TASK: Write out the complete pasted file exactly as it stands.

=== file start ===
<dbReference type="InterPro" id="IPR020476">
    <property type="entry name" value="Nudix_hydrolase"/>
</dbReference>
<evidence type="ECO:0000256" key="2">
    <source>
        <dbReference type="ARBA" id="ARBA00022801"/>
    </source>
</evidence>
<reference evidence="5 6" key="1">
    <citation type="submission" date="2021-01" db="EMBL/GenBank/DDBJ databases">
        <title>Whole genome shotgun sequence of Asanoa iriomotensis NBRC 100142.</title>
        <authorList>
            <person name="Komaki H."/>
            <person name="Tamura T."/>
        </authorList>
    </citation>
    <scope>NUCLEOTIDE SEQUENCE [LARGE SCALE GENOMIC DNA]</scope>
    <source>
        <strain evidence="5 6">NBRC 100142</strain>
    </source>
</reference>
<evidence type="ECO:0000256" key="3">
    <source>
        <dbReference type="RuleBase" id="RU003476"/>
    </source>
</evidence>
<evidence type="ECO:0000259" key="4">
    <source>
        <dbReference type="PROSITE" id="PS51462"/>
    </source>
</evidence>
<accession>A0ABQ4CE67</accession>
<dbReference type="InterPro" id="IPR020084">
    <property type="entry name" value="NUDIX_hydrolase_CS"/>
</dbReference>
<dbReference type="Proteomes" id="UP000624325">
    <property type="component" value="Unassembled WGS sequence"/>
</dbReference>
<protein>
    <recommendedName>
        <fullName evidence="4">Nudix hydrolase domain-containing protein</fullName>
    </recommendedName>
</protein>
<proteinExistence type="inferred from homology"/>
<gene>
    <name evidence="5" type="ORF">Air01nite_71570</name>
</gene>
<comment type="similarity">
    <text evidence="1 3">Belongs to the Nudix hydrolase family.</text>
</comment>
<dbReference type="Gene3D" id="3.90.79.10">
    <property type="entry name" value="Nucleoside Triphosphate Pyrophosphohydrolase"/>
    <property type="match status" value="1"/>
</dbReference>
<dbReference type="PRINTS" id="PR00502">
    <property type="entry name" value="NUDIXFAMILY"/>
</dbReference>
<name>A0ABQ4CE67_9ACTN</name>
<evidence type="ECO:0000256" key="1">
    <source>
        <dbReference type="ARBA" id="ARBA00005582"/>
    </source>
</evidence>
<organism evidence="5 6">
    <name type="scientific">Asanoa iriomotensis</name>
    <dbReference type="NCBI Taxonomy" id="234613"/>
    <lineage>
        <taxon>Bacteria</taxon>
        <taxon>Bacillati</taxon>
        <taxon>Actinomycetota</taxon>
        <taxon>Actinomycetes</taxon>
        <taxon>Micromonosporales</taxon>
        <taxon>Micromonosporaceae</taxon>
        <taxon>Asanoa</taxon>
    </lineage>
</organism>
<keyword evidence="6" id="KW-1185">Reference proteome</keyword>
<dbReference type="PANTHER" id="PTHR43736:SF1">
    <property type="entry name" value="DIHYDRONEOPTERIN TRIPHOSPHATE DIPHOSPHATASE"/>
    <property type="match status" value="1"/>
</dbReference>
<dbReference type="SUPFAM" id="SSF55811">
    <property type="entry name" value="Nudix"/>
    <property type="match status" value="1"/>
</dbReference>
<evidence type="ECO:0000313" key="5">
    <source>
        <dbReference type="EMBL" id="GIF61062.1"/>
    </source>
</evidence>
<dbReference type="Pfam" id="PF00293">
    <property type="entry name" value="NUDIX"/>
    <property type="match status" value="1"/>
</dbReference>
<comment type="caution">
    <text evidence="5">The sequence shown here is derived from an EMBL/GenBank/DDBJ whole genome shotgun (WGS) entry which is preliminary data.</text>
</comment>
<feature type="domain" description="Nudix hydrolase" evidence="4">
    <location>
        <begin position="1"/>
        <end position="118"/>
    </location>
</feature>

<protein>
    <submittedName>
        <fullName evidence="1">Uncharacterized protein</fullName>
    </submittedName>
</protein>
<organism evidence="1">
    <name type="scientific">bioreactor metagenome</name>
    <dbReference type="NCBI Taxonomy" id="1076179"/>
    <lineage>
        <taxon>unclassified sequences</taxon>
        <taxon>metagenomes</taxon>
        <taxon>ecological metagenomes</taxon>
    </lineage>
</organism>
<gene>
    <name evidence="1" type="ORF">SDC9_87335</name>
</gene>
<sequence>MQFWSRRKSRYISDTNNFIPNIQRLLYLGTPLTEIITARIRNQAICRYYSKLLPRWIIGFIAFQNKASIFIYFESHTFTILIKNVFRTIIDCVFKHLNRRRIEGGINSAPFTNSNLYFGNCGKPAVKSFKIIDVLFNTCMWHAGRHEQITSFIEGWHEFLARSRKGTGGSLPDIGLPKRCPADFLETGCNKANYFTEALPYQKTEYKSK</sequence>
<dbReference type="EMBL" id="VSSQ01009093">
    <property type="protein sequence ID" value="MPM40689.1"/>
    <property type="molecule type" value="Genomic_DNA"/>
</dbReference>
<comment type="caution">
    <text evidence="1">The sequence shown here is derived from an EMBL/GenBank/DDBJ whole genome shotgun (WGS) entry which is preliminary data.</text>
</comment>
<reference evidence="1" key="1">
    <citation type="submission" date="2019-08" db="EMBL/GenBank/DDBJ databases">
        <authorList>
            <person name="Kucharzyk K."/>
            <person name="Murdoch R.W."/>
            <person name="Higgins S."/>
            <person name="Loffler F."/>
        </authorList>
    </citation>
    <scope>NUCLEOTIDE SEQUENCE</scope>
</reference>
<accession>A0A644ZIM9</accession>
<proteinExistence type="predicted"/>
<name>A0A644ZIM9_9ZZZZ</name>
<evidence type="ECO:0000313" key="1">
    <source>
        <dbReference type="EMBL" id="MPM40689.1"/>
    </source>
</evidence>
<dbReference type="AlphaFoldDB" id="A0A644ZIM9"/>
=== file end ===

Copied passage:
<dbReference type="InterPro" id="IPR020476">
    <property type="entry name" value="Nudix_hydrolase"/>
</dbReference>
<evidence type="ECO:0000256" key="2">
    <source>
        <dbReference type="ARBA" id="ARBA00022801"/>
    </source>
</evidence>
<reference evidence="5 6" key="1">
    <citation type="submission" date="2021-01" db="EMBL/GenBank/DDBJ databases">
        <title>Whole genome shotgun sequence of Asanoa iriomotensis NBRC 100142.</title>
        <authorList>
            <person name="Komaki H."/>
            <person name="Tamura T."/>
        </authorList>
    </citation>
    <scope>NUCLEOTIDE SEQUENCE [LARGE SCALE GENOMIC DNA]</scope>
    <source>
        <strain evidence="5 6">NBRC 100142</strain>
    </source>
</reference>
<evidence type="ECO:0000256" key="3">
    <source>
        <dbReference type="RuleBase" id="RU003476"/>
    </source>
</evidence>
<evidence type="ECO:0000259" key="4">
    <source>
        <dbReference type="PROSITE" id="PS51462"/>
    </source>
</evidence>
<accession>A0ABQ4CE67</accession>
<dbReference type="InterPro" id="IPR020084">
    <property type="entry name" value="NUDIX_hydrolase_CS"/>
</dbReference>
<dbReference type="Proteomes" id="UP000624325">
    <property type="component" value="Unassembled WGS sequence"/>
</dbReference>
<protein>
    <recommendedName>
        <fullName evidence="4">Nudix hydrolase domain-containing protein</fullName>
    </recommendedName>
</protein>
<proteinExistence type="inferred from homology"/>
<gene>
    <name evidence="5" type="ORF">Air01nite_71570</name>
</gene>
<comment type="similarity">
    <text evidence="1 3">Belongs to the Nudix hydrolase family.</text>
</comment>
<dbReference type="Gene3D" id="3.90.79.10">
    <property type="entry name" value="Nucleoside Triphosphate Pyrophosphohydrolase"/>
    <property type="match status" value="1"/>
</dbReference>
<dbReference type="PRINTS" id="PR00502">
    <property type="entry name" value="NUDIXFAMILY"/>
</dbReference>
<name>A0ABQ4CE67_9ACTN</name>
<evidence type="ECO:0000256" key="1">
    <source>
        <dbReference type="ARBA" id="ARBA00005582"/>
    </source>
</evidence>
<organism evidence="5 6">
    <name type="scientific">Asanoa iriomotensis</name>
    <dbReference type="NCBI Taxonomy" id="234613"/>
    <lineage>
        <taxon>Bacteria</taxon>
        <taxon>Bacillati</taxon>
        <taxon>Actinomycetota</taxon>
        <taxon>Actinomycetes</taxon>
        <taxon>Micromonosporales</taxon>
        <taxon>Micromonosporaceae</taxon>
        <taxon>Asanoa</taxon>
    </lineage>
</organism>
<keyword evidence="6" id="KW-1185">Reference proteome</keyword>
<dbReference type="PANTHER" id="PTHR43736:SF1">
    <property type="entry name" value="DIHYDRONEOPTERIN TRIPHOSPHATE DIPHOSPHATASE"/>
    <property type="match status" value="1"/>
</dbReference>
<dbReference type="SUPFAM" id="SSF55811">
    <property type="entry name" value="Nudix"/>
    <property type="match status" value="1"/>
</dbReference>
<evidence type="ECO:0000313" key="5">
    <source>
        <dbReference type="EMBL" id="GIF61062.1"/>
    </source>
</evidence>
<dbReference type="Pfam" id="PF00293">
    <property type="entry name" value="NUDIX"/>
    <property type="match status" value="1"/>
</dbReference>
<comment type="caution">
    <text evidence="5">The sequence shown here is derived from an EMBL/GenBank/DDBJ whole genome shotgun (WGS) entry which is preliminary data.</text>
</comment>
<feature type="domain" description="Nudix hydrolase" evidence="4">
    <location>
        <begin position="1"/>
        <end position="118"/>
    </location>
</feature>

<protein>
    <submittedName>
        <fullName evidence="1">Uncharacterized protein</fullName>
    </submittedName>
</protein>
<organism evidence="1">
    <name type="scientific">bioreactor metagenome</name>
    <dbReference type="NCBI Taxonomy" id="1076179"/>
    <lineage>
        <taxon>unclassified sequences</taxon>
        <taxon>metagenomes</taxon>
        <taxon>ecological metagenomes</taxon>
    </lineage>
</organism>
<gene>
    <name evidence="1" type="ORF">SDC9_87335</name>
</gene>
<sequence>MQFWSRRKSRYISDTNNFIPNIQRLLYLGTPLTEIITARIRNQAICRYYSKLLPRWIIGFIAFQNKASIFIYFESHTFTILIKNVFRTIIDCVFKHLNRRRIEGGINSAPFTNSNLYFGNCGKPAVKSFKIIDVLFNTCMWHAGRHEQITSFIEGWHEFLARSRKGTGGSLPDIGLPKRCPADFLETGCNKANYFTEALPYQKTEYKSK</sequence>
<dbReference type="EMBL" id="VSSQ01009093">
    <property type="protein sequence ID" value="MPM40689.1"/>
    <property type="molecule type" value="Genomic_DNA"/>
</dbReference>
<comment type="caution">
    <text evidence="1">The sequence shown here is derived from an EMBL/GenBank/DDBJ whole genome shotgun (WGS) entry which is preliminary data.</text>
</comment>
<reference evidence="1" key="1">
    <citation type="submission" date="2019-08" db="EMBL/GenBank/DDBJ databases">
        <authorList>
            <person name="Kucharzyk K."/>
            <person name="Murdoch R.W."/>
            <person name="Higgins S."/>
            <person name="Loffler F."/>
        </authorList>
    </citation>
    <scope>NUCLEOTIDE SEQUENCE</scope>
</reference>
<accession>A0A644ZIM9</accession>
<proteinExistence type="predicted"/>
<name>A0A644ZIM9_9ZZZZ</name>
<evidence type="ECO:0000313" key="1">
    <source>
        <dbReference type="EMBL" id="MPM40689.1"/>
    </source>
</evidence>
<dbReference type="AlphaFoldDB" id="A0A644ZIM9"/>